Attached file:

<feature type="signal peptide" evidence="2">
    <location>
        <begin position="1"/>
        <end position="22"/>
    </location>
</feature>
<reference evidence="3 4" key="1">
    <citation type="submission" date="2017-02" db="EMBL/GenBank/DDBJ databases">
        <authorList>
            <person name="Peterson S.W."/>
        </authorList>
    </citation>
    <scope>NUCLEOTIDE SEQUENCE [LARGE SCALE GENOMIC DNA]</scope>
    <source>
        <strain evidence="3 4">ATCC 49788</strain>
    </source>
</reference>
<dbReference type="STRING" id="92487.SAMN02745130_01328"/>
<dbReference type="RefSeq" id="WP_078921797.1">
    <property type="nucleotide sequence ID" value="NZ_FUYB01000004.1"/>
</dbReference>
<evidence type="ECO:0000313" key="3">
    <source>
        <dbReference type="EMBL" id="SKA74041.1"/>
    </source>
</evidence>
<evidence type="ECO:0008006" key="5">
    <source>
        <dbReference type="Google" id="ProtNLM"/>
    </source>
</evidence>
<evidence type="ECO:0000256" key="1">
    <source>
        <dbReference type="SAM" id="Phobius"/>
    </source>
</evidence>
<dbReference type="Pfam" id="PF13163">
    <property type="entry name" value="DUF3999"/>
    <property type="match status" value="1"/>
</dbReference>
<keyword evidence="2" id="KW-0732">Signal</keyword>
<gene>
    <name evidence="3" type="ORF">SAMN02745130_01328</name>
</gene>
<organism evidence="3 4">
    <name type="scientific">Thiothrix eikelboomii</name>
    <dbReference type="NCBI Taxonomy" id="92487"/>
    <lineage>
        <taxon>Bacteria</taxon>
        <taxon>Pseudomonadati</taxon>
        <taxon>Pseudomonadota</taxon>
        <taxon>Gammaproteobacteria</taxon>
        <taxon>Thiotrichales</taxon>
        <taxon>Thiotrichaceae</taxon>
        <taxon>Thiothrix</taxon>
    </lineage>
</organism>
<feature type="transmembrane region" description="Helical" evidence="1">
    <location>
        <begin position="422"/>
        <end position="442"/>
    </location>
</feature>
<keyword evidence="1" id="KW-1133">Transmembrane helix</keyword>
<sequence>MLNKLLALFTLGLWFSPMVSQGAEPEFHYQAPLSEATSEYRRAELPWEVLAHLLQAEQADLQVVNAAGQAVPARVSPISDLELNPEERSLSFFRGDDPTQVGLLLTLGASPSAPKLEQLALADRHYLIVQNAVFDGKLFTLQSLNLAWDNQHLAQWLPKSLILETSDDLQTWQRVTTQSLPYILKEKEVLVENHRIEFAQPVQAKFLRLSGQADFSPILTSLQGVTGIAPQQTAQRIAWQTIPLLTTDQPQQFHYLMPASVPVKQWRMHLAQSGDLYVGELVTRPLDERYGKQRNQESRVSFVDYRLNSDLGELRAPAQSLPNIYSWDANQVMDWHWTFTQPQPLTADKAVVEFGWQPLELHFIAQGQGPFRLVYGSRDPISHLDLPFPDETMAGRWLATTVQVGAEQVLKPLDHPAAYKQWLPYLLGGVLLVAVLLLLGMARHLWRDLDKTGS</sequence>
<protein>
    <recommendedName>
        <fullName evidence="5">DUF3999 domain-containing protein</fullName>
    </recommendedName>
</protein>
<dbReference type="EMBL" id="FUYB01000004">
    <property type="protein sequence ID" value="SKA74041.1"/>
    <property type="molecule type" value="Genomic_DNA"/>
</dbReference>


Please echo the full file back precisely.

<feature type="signal peptide" evidence="2">
    <location>
        <begin position="1"/>
        <end position="22"/>
    </location>
</feature>
<reference evidence="3 4" key="1">
    <citation type="submission" date="2017-02" db="EMBL/GenBank/DDBJ databases">
        <authorList>
            <person name="Peterson S.W."/>
        </authorList>
    </citation>
    <scope>NUCLEOTIDE SEQUENCE [LARGE SCALE GENOMIC DNA]</scope>
    <source>
        <strain evidence="3 4">ATCC 49788</strain>
    </source>
</reference>
<dbReference type="STRING" id="92487.SAMN02745130_01328"/>
<dbReference type="RefSeq" id="WP_078921797.1">
    <property type="nucleotide sequence ID" value="NZ_FUYB01000004.1"/>
</dbReference>
<evidence type="ECO:0000313" key="3">
    <source>
        <dbReference type="EMBL" id="SKA74041.1"/>
    </source>
</evidence>
<evidence type="ECO:0008006" key="5">
    <source>
        <dbReference type="Google" id="ProtNLM"/>
    </source>
</evidence>
<evidence type="ECO:0000256" key="1">
    <source>
        <dbReference type="SAM" id="Phobius"/>
    </source>
</evidence>
<dbReference type="Pfam" id="PF13163">
    <property type="entry name" value="DUF3999"/>
    <property type="match status" value="1"/>
</dbReference>
<keyword evidence="2" id="KW-0732">Signal</keyword>
<gene>
    <name evidence="3" type="ORF">SAMN02745130_01328</name>
</gene>
<organism evidence="3 4">
    <name type="scientific">Thiothrix eikelboomii</name>
    <dbReference type="NCBI Taxonomy" id="92487"/>
    <lineage>
        <taxon>Bacteria</taxon>
        <taxon>Pseudomonadati</taxon>
        <taxon>Pseudomonadota</taxon>
        <taxon>Gammaproteobacteria</taxon>
        <taxon>Thiotrichales</taxon>
        <taxon>Thiotrichaceae</taxon>
        <taxon>Thiothrix</taxon>
    </lineage>
</organism>
<feature type="transmembrane region" description="Helical" evidence="1">
    <location>
        <begin position="422"/>
        <end position="442"/>
    </location>
</feature>
<keyword evidence="1" id="KW-1133">Transmembrane helix</keyword>
<sequence>MLNKLLALFTLGLWFSPMVSQGAEPEFHYQAPLSEATSEYRRAELPWEVLAHLLQAEQADLQVVNAAGQAVPARVSPISDLELNPEERSLSFFRGDDPTQVGLLLTLGASPSAPKLEQLALADRHYLIVQNAVFDGKLFTLQSLNLAWDNQHLAQWLPKSLILETSDDLQTWQRVTTQSLPYILKEKEVLVENHRIEFAQPVQAKFLRLSGQADFSPILTSLQGVTGIAPQQTAQRIAWQTIPLLTTDQPQQFHYLMPASVPVKQWRMHLAQSGDLYVGELVTRPLDERYGKQRNQESRVSFVDYRLNSDLGELRAPAQSLPNIYSWDANQVMDWHWTFTQPQPLTADKAVVEFGWQPLELHFIAQGQGPFRLVYGSRDPISHLDLPFPDETMAGRWLATTVQVGAEQVLKPLDHPAAYKQWLPYLLGGVLLVAVLLLLGMARHLWRDLDKTGS</sequence>
<protein>
    <recommendedName>
        <fullName evidence="5">DUF3999 domain-containing protein</fullName>
    </recommendedName>
</protein>
<dbReference type="EMBL" id="FUYB01000004">
    <property type="protein sequence ID" value="SKA74041.1"/>
    <property type="molecule type" value="Genomic_DNA"/>
</dbReference>